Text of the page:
The story of Glenfiddich Scotch whisky starts in 1886. William Grant, together with his 9 children start to build a distillery by hand. It took about one year to finish the building work and in 1887 the distillery was ready. On Christmas day on that year the first drops of Glenfiddich were produced.
The name Glenfiddich is Gaelic for “Valley of the Deer”. The distillery is unique because it’s one of the few single malt distilleries which is still family owned and it is one of the largest producers of Scotch whisky in the world.
It is set in the Speyside region of Scotland, which is the very heart of whisky production. Speyside boasts the largest proportion of whisky distilleries. It is a beautiful part of Scotland and one cannot help but be impressed with the location of Glenfiddich.
Over the years not very much has changed. The same warehouses built by William Grant & Sons are still in use today. The family is able to draw on the years of experience that has been passed down from one generation to another.
History of Glenfiddich Distillery
One of the most difficult periods of whisky production was during the 1920s. Prohibition was in force in the United States and because of this, many whisky distilleries went out of business. In fact, at the end of prohibition, only 6 remained. One of these was Glenfiddich. Using astute foresight Gordon Grant (grandson of William Grant) actually increased production of whisky during that time. This meant that when prohibition ended, the distillery was able to meet the demand for whisky in the United States.
Then in 1957 William Grant’s son-in-law arranged that coppersmiths are brought in to work full-time at the distillery. This has helped to keep production at the distillery and also to produce some fine whiskies. Glenfiddich is one of the few distilleries which still have full-time coppersmiths on site.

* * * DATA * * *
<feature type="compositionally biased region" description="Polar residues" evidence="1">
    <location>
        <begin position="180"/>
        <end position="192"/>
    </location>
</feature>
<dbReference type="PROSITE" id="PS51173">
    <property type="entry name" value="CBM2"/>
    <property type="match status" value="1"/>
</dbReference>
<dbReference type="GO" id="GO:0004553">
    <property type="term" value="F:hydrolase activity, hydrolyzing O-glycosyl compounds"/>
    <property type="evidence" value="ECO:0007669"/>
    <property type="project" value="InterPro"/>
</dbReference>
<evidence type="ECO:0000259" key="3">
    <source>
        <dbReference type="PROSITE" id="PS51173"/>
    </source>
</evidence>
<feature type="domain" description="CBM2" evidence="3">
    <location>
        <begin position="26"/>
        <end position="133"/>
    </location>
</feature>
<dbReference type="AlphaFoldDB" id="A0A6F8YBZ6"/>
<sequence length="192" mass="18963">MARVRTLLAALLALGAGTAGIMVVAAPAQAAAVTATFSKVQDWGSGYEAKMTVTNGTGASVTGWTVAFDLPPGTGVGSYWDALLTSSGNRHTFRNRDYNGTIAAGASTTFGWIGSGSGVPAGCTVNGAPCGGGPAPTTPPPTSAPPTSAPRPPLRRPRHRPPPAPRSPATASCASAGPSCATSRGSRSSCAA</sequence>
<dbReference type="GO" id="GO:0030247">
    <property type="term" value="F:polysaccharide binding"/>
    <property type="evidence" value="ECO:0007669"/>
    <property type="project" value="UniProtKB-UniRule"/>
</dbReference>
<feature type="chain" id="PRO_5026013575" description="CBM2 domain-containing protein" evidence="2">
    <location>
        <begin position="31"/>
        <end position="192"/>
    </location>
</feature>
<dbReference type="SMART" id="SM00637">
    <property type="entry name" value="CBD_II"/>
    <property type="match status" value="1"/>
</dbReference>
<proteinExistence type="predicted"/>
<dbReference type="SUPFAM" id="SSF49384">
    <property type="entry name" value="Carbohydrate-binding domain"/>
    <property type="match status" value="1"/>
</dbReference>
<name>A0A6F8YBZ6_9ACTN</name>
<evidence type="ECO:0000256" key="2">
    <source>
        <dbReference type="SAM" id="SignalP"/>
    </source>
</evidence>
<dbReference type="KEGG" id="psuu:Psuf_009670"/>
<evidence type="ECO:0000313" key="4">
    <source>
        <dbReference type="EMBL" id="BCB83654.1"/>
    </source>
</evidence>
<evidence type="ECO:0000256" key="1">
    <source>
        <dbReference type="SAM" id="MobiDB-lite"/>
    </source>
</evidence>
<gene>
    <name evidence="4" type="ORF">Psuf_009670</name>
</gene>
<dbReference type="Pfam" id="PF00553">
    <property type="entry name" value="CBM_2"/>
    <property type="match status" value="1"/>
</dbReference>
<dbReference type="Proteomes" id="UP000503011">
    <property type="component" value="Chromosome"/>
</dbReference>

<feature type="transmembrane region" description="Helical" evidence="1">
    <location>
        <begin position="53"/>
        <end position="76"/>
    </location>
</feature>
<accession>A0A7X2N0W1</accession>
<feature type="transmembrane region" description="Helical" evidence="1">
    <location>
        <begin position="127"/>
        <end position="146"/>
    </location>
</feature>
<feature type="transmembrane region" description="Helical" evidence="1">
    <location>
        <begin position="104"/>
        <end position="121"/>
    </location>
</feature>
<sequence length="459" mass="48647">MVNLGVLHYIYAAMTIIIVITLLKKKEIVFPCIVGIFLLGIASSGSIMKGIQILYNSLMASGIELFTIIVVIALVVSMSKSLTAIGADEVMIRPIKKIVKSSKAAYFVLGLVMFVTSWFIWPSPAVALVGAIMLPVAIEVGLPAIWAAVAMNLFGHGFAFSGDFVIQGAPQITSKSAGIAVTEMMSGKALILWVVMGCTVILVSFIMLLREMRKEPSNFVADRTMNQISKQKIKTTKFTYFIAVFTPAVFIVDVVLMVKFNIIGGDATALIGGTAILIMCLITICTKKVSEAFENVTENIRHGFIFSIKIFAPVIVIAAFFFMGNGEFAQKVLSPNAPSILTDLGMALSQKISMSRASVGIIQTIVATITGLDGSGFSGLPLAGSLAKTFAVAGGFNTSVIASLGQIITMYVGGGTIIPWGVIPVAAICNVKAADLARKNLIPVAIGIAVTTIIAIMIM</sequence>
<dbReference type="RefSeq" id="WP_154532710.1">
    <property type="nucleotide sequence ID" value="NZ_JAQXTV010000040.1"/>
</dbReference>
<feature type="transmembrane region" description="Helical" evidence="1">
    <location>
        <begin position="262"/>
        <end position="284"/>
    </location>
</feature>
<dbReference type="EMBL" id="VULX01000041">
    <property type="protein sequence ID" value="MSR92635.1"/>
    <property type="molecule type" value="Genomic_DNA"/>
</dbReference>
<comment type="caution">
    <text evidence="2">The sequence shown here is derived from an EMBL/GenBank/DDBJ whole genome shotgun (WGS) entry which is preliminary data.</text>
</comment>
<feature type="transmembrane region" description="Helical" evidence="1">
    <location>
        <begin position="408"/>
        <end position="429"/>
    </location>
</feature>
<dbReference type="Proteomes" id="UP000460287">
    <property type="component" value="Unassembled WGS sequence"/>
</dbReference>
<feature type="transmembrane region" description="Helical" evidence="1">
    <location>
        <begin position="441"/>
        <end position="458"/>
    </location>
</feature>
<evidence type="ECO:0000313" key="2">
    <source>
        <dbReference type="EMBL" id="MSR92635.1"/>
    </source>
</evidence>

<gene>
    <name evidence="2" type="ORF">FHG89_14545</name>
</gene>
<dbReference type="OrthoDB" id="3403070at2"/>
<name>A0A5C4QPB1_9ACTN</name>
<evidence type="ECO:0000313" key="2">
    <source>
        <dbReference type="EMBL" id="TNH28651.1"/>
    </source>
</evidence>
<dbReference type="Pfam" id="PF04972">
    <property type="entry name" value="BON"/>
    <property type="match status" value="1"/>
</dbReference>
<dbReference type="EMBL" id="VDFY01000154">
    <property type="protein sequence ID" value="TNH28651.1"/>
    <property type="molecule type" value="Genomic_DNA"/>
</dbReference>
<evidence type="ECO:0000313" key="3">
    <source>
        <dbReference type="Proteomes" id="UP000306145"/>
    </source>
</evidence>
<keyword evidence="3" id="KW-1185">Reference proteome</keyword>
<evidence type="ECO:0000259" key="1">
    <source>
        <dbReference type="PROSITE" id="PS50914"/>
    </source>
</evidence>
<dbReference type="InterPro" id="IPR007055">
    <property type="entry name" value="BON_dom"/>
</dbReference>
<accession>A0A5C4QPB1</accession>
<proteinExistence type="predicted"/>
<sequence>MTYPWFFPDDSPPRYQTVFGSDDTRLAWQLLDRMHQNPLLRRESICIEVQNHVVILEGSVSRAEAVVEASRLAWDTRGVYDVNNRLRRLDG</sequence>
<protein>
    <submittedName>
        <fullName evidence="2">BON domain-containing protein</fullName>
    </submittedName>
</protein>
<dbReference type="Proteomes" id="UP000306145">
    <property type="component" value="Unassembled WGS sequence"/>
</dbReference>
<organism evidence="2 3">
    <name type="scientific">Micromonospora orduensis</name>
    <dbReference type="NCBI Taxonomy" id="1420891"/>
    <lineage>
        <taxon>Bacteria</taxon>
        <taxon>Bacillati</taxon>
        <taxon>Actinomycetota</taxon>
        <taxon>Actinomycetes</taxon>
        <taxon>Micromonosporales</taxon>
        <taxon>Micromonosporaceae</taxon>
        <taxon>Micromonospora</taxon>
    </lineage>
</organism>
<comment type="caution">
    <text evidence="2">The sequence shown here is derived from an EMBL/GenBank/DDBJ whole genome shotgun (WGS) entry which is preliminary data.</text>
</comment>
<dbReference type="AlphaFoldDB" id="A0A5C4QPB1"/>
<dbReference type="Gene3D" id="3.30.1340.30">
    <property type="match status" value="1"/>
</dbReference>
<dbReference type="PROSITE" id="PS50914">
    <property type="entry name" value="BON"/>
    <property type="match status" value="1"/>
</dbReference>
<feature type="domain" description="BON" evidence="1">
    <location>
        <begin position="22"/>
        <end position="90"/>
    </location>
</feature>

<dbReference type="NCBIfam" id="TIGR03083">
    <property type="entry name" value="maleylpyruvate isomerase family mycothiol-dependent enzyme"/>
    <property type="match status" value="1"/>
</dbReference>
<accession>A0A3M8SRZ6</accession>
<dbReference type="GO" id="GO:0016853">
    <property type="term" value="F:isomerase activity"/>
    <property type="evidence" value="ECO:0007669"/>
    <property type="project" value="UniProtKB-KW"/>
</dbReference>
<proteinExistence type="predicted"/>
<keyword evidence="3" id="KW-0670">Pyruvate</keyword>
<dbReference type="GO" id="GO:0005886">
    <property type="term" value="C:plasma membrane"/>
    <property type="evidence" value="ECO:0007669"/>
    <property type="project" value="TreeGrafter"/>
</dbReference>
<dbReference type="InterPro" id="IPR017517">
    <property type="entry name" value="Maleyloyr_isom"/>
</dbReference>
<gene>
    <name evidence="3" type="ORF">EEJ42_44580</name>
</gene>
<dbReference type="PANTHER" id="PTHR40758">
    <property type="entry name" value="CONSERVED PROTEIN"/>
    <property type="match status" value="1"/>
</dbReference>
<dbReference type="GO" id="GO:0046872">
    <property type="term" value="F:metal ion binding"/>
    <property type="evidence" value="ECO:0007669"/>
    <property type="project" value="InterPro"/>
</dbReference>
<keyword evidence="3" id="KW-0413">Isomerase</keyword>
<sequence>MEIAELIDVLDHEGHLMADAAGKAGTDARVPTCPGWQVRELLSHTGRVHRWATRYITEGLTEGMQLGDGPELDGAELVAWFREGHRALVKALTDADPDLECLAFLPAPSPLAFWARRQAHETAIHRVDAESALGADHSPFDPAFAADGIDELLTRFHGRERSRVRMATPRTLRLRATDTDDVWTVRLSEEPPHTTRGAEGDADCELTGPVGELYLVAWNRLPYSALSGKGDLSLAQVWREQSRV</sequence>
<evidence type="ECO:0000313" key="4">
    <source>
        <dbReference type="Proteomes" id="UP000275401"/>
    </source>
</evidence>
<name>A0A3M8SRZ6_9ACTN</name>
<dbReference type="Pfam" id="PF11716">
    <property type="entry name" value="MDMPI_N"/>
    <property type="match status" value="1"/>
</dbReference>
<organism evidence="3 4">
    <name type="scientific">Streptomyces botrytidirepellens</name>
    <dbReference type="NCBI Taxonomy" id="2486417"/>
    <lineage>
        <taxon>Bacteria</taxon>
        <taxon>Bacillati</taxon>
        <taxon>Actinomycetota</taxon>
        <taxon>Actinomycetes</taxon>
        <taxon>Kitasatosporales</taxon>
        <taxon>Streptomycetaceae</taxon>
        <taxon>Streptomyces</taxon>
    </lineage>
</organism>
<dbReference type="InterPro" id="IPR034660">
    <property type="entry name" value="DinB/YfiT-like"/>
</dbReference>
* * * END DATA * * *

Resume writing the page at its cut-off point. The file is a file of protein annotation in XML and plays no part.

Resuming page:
In 1961 Glenfiddich started using triangular shaped bottles. This was the inspiration of 20th century designer Hans Schleger. The concept is based on the 3 properties that are needed for good single malt – barley, air and water. The triangular shaped bottles are used for both Grant’s blended whiskies and Glenfiddich single malt whiskies. It is an interesting fact that the most popular blended whisky – Johnnie Walker – and the most popular single malt whisky, Glenfiddich use uniquely shaped bottles.
Glenfiddich was also the first single malt whisky to be promoted outside of Scotland. Up until that time most whisky producers concentrated on promoting blended whisky. It was felt that the unique and specific taste of single malts wouldn’t go down too well. However Sandy Grant Gordon, William’s great grandson saw things differently. His vision paid off. More and more people started to appreciate the delicate tastes and flavours of single malt whisky.
Rare Single Malt Whiskies